This will start the CloudReady Installer. You’ll be warned that you might lose the data on your hard disk/SSD if you install. If you have a compatible computer, you can dual boot CloudReady alongside your existing Windows installation. This gives you a choice of operating system whenever you turn your system on and also means you won’t lose your existing data.

If it’s an old system that’s not been used in a long time, you probably don’t really care what’s on there and the old operating system might be sluggish. If so, select Install ‘CloudReady Standalone’ to install Chromium OS. You’ll get a second warning screen telling you this will wipe everything on your hard disk, so it’s important to have a back up of any existing data that you do care about before you proceed.

Once you’re sure you want to proceed, the CloudReady installation will start. You can leave your laptop alone at this point. The whole installation will take about 20 minutes and the system will automatically shut itself down. Go brew a cup of coffee and come back. If the system is turned off when you get back, the job is complete. Boot it back up.

Now you can remove the USB flash drive. It’s probably a good time to jump back in the BIOS to set booting from internal storage as the first priority option as well. Once that’s done, the system should boot into Chromium OS by default. You’ll be presented with the language selection and wireless network selection screen again. You’ll also need to sign back into your Google account.

This time, however, the system will check for updates to CloudReady before you arrive at the desktop. This ensures it’s up to date with bug fixes. The latest update is important if you want to watch Netflix, which we’ll come to below. Once all of the updates are done, your system is finally ready.

Enabling Netflix in CloudReady

Until recently, Netflix wasn’t supported by CloudReady even though Netflix works absolutely fine in Chrome OS. This was because the DRM resources needed to securely play Netflix content was not available. Fortunately, this has now changed but you do have to go through a few steps to get there.

First, ensure your CloudReady is on the latest version. Then, open up the settings by clicking the bottom-right of the system tray. Then click Settings. Under ‘Widevine Content Decryption Module’ click ‘Install’ to install the module. Once it’s installed, reboot your system.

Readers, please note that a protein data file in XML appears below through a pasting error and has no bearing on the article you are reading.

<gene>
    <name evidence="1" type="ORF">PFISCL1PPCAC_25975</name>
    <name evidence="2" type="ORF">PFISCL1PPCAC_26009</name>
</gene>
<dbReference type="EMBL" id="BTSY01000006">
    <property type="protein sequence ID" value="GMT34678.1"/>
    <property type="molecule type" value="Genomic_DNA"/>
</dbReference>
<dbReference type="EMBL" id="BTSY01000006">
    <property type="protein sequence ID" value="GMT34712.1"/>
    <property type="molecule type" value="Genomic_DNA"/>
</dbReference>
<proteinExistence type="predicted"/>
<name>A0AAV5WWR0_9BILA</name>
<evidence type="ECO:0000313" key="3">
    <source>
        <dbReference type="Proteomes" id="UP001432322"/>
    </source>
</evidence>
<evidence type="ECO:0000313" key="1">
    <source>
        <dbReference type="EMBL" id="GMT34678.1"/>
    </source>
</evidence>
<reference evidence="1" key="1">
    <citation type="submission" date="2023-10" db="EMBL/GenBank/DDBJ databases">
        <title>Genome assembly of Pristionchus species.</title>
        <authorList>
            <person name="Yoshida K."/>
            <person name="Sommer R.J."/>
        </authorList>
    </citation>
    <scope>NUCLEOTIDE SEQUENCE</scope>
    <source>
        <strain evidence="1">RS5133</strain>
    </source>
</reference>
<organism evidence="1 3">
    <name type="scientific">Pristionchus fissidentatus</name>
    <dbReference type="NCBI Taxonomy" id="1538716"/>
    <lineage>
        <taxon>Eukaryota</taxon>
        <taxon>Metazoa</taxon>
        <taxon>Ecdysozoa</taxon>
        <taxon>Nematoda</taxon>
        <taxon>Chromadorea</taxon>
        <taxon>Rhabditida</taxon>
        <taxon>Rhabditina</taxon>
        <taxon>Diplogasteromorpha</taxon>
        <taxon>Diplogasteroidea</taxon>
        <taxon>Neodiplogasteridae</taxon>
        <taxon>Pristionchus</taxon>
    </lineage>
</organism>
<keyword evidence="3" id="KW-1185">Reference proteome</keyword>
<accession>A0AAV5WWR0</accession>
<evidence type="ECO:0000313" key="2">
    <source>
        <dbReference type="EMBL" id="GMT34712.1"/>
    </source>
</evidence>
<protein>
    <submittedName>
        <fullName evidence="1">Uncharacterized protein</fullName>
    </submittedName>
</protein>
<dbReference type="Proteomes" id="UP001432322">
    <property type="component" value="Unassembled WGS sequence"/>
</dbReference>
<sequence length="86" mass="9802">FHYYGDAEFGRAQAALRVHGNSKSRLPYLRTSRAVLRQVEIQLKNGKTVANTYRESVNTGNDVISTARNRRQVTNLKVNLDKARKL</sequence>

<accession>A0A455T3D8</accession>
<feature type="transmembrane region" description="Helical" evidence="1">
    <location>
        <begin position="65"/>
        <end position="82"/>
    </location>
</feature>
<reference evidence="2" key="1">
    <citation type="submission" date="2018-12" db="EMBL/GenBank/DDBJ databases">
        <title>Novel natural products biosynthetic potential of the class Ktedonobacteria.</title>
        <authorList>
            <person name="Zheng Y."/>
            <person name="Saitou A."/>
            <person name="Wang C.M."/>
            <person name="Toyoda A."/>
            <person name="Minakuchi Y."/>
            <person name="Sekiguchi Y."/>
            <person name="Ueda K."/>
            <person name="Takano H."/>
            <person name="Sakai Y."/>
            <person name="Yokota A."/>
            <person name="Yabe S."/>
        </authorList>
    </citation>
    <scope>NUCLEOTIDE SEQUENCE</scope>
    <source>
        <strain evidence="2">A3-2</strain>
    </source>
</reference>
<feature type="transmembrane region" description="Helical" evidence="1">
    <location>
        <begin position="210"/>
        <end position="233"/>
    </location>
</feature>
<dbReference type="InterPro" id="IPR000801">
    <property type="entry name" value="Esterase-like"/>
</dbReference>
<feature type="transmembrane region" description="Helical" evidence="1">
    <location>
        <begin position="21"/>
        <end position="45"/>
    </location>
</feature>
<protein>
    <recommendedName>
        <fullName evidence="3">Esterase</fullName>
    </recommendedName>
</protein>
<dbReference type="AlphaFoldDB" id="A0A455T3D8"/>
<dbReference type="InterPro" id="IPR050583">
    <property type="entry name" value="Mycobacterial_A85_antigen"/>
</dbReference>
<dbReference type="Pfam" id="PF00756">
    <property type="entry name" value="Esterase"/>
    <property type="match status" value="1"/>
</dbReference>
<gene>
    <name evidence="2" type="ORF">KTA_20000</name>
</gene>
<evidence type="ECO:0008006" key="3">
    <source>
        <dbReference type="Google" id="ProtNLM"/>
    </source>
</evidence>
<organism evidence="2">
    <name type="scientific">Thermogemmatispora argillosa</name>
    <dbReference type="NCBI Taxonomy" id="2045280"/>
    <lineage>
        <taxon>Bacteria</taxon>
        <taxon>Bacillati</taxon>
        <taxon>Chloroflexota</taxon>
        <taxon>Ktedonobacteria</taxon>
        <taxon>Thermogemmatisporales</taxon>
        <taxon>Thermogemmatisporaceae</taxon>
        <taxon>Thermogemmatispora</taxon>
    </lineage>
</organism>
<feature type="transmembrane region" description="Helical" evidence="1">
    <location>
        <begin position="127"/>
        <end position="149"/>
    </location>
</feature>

Next, you’ll need to install the Chrome User Agent Switcher extension from the Chrome Web Store. Once the extension is installed, you’ll see its icon in the top right of the Chromium browser. Right click it and select ‘Options’.

On the next screen, use the form to add a new User Agent with the following details (without the quotation marks):

  1. Name: "CloudReady Widevine"
  2. String: "Mozilla/5.0 (X11; Fedora; Linux x86_64) AppleWebKit/537.36 (KHTML, like Gecko) Chrome/46.0.2490.86 Safari/537.36"
  3. Group: "Chrome" (should be filled automatically)
  4. Append: "Replace"
  5. Indicator Flag: "IE"

Now when you open up Netflix in your browser, left click the User Agent Switcher icon, go to Chrome, then select ‘CloudReady Widevine’ and Netflix should be able to play perfectly. With all of these steps followed, you should have your very own fully functioning Chromebook.

Using Chromium OS and Performance

If you’ve used Chrome OS before, everything should feel familiar. The only nuances you’ll encounter are the fact that your keyboard is likely a Windows keyboard and one not specifically designed for a Chromebook. Your manufacturer’s keyboard shortcuts for volume, that normally need a Fn modifier to be pressed as well, won’t work in Chrome OS. Chromebooks also don’t have a function row of keys, but the F1-F12 keys will operate as though they were on a Chromebook keyboard. They translate as follows:

F1 - Back

F2 - Forward

F3 - Refresh

F4 - Reload

F5 - Full screen

F6 - Switch window

F7 - Brightness down

F8 - Brightness up

F9 - Mute

F10 - Volume down

F11 - Volume up

There’s no lock screen button, but your laptop’s power button should lock the system instead. Your Caps Lock key should function as the Chromebook’s ‘Search’ key – you should be able to choose which function your prefer, Caps Lock of Search, in the settings. All of the keyboard shortcuts worked exactly as they would on a Chromebook. You can also hit Ctrl + Alt + ? to bring up a list of the other keyboard shortcuts that use Ctrl and Alt as modifiers.

In our case, hardware-wise, everything worked perfectly after installation. WiFi was fully operational, two-finger scrolling worked on the touchpad and the speakers were correct and present. Bluetooth paired without a hitch. Everything just worked perfectly.

Given that the Samsung NC10 is an eight-year-old netbook dating from 2008, performance is more than acceptable when working within the limitations of Chrome OS. The Samsung NC10 only has a 1.6GHz Intel Atom N270 single-core processor with 2GB of DDR2 memory and a 160GB 5400rpm hard drive after all.

Running a few benchmarks that we use for Chromebooks, it managed a SunSpider score of 2,062.5ms and a JetStream score of 17.6. Compared to the Acer Chromebook R11 we reviewed recently, that’s a SunSpider score three times slower and a JetStream score just over twice as low. So obviously don’t expect miracles, but for simple web browsing it performed fine.

Obviously, performance will be dependent on what system you decide to use but converting an old laptop into a Chromebook could certainly give your old hardware a second wind. As it's so easy, there's no reason to not give CloudReady a go rather than letting your old laptop gather dust. You don't even have to commit straight away, just run CloudReady off a live USB drive to see how you get on.